The hunting lodge that Raleigh retreated to is now Sherborne’s New Castle, owned by the aristocratic Digby family for the last 500 years. Where Downton Abbey has the Crawleys, Sherborne has the Digbys. The estate is privately owned but open daily to guests. It’s a gentle walk up a grand drive, past a gorgeous lake that is as flat as a mirror, with the odd swan floating perfectly still on it, like something out of an oil painting.

The Digbys were given the estate when Raleigh met a sticky end (thanks to King James I, who took over after Elizabeth died).

After having to give up the Old Castle during the English Civil War, the family added wings to the hunting lodge and centuries later employed famed gardener du jour, Capability Brown, to create the lake and impressive gardens.

From chapels in the abbey to pubs, I come across the Digby name all over town. Over the years, they’ve poured an impressive amount of income into keeping Sherborne as pretty as it is. Like Downton Abbey, their stately home was used as a hospital during World War I, and has seen plenty of croquet parties, elegant dinners, and hosted many royal visits. In fact, the family has supported the English monarchy for hundreds of years, and as I wander round the house I take in a fascinating collection of antiques, tapestries and paintings.

Many of Raleigh’s things can be seen here, such as the pipe he was smoking when he was beheaded. His wife, so legend goes, was so beside herself with grief, that she had his head mummified and carried it with her for the rest of her days.
After taking in the extended history of the castles, I head round the installed lake to find Sir Walter Raleigh’s seat, a tiny stone battlement he created to watch the main road from the busy port of Plymouth. Raleigh introduced tobacco to England, and took to smoking his pipe out here. He also planted many exotic plants that he brought from the Americas in the grounds, including the England’s first potatoes. It’s a beautiful spot, near a rushing river, under the trees.

Sherborne’s role in English history isn’t limited to the aristocracy, it also played its part in huge events from the last century. The Sherborne School for Boys was founded in 1550 and has an impressive list of alumni. Coldplay’s Chris Martin, actors Jeremy Irons and Hugh Bonneville – who plays Lord Crawley in Downton Abbey – were all former students.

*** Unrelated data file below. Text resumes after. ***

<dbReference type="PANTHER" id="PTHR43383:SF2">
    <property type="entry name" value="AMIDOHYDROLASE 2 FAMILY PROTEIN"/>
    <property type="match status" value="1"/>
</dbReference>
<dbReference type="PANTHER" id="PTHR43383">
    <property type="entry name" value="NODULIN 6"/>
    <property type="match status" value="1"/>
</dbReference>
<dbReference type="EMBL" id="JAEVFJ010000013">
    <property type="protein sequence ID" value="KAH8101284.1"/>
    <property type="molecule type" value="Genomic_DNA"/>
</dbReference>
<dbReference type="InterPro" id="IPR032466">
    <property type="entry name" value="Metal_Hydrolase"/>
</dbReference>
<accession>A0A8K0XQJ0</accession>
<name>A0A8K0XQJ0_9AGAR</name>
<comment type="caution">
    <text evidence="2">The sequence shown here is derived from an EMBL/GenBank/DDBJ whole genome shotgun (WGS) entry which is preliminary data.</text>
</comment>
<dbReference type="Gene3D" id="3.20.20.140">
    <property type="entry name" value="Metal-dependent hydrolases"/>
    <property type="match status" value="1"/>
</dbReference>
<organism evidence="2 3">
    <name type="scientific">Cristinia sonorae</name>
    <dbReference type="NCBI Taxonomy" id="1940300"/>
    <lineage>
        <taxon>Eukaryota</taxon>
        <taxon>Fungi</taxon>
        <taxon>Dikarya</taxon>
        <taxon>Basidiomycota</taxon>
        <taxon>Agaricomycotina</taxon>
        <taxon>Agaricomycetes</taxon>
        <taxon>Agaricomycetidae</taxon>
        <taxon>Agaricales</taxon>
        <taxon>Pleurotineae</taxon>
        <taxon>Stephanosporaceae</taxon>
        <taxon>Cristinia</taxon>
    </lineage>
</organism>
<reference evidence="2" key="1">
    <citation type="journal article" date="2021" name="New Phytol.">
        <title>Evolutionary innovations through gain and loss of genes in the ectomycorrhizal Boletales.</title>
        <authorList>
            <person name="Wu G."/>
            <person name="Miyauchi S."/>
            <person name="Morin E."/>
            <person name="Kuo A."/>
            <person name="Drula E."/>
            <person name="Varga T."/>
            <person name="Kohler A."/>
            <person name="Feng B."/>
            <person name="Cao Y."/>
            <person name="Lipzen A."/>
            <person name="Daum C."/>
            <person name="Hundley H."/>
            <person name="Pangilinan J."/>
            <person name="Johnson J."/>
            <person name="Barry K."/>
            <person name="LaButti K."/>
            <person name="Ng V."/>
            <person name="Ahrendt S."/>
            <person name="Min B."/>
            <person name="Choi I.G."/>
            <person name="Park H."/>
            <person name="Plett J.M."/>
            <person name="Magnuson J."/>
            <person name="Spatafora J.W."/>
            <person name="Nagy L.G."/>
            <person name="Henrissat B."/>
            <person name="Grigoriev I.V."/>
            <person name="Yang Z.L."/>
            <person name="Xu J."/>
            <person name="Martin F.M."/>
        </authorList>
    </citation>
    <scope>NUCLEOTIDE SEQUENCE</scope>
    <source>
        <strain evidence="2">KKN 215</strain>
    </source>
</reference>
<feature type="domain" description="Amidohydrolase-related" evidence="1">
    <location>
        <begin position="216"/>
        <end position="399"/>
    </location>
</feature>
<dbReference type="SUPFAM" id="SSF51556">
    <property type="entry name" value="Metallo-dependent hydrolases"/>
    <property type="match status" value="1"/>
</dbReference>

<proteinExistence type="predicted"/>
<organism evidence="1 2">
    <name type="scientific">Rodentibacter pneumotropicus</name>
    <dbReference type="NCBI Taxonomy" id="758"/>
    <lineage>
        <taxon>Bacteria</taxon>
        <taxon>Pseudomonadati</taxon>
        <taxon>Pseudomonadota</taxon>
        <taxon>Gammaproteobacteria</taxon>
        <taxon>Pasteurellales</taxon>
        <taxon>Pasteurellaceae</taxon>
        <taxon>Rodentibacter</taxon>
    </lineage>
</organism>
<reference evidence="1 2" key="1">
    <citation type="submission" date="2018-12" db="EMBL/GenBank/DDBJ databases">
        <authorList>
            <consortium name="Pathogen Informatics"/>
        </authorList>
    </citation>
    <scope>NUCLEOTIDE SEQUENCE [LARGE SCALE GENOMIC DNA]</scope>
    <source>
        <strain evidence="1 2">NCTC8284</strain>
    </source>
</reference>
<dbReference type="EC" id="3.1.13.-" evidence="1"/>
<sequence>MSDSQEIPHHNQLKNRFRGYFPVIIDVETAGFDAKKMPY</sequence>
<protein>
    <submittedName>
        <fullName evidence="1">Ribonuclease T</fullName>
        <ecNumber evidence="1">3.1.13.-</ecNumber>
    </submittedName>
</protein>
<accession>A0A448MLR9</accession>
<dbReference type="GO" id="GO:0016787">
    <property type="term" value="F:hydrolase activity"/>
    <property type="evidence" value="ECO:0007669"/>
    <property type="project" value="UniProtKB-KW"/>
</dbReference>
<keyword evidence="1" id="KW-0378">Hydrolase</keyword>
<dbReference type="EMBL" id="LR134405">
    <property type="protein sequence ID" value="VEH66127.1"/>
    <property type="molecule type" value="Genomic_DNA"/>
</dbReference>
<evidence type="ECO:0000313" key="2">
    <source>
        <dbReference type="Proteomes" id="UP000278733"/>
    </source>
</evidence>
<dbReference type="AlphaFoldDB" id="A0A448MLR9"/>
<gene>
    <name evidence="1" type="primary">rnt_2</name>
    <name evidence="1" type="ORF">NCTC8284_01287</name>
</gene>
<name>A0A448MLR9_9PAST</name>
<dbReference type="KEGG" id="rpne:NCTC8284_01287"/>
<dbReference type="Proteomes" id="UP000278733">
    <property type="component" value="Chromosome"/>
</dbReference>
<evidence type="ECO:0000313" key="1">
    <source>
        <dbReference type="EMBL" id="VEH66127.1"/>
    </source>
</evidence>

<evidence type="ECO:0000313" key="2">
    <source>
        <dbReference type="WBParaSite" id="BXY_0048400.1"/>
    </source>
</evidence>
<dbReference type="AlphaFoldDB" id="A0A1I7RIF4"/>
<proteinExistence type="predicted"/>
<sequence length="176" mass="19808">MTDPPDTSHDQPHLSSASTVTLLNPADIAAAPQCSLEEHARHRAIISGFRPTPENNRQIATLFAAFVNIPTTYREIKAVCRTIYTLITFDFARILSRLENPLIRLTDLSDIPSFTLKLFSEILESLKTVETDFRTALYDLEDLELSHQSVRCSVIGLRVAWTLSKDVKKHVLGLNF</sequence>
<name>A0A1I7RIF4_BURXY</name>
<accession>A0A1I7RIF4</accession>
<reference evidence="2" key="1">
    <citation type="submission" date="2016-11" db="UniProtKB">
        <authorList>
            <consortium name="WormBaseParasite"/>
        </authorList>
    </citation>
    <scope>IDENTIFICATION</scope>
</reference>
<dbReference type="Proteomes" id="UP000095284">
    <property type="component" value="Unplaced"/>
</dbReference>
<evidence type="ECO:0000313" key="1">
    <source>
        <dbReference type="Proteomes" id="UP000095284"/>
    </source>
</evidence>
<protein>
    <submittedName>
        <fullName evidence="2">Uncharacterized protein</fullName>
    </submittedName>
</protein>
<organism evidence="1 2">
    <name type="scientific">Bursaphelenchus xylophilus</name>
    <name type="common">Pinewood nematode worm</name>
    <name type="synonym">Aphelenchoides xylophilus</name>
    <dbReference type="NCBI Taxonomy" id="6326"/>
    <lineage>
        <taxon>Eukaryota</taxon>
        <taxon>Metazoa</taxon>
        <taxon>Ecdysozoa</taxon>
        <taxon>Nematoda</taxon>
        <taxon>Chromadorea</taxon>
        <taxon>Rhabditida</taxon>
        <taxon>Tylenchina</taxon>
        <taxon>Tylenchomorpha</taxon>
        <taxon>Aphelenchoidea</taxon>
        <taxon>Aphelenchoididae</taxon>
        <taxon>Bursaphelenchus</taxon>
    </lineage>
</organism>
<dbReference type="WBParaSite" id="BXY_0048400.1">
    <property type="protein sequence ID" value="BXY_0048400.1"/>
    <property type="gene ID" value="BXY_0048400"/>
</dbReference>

The most famous, however, was Alan Turing, the codebreaker who played a seminal role in a breakthrough moment of the Second World War. Scenes from the recent film about his life, The Imitation Game (starring Benedict Cumberbatch as Turing) were shot in the same medieval cloisters and corridors of this prestigious institute, where Turing spent his youth. His initials can still be seen carved into old school desks and the school archivist even digs out his OBE medal to show me.

Set back from the town green, the school arches round the abbey like a cherished hug, two parts of a whole. The abbey’s magnificent stained glass, organ and history are a huge draw for tourists. It’s not often such a stunning building has survived the turmoil of England’s chopping and changing of religions. To hear the intriguing history of the abbey and the town, visitors can join a tour from the tourist office twice a week, for only Dh30. The Sherborne museum located on a side alley from the town green (and where they used to hang traitors) is also an interesting peek into the long history of the town.

It’s refreshing to discover that Sherborne’s high street is full of locally owned shops rather than the big name chains. I walk past countless cafés and delis offering local produce from local farms. The town’s only butcher’s is over 100 years old. There’s still a weekly market just as there has been for hundreds of years. It would have been little different in Hardy’s day.

At one end of Cheap Street, (which means market) I find a medieval conduit or what would have been an al fresco bathroom for the monks. Over the years it has become a reading room, a police station and a stock room for war supplies, but it’s never lost the grand beauty of its medieval stone carvings. It sums up the town rather nicely for me, no matter what it’s been over the years, the key parts of it, the heart of it, have remained the same, protected from the elements. I think Hardy would be proud of this not-so-modern Sherborne. I can see why the locals wouldn’t want to change a thing. It’s their own little gem in one of the most gorgeous corners of England, which is far from the madding crowd. Just how Hardy wanted it.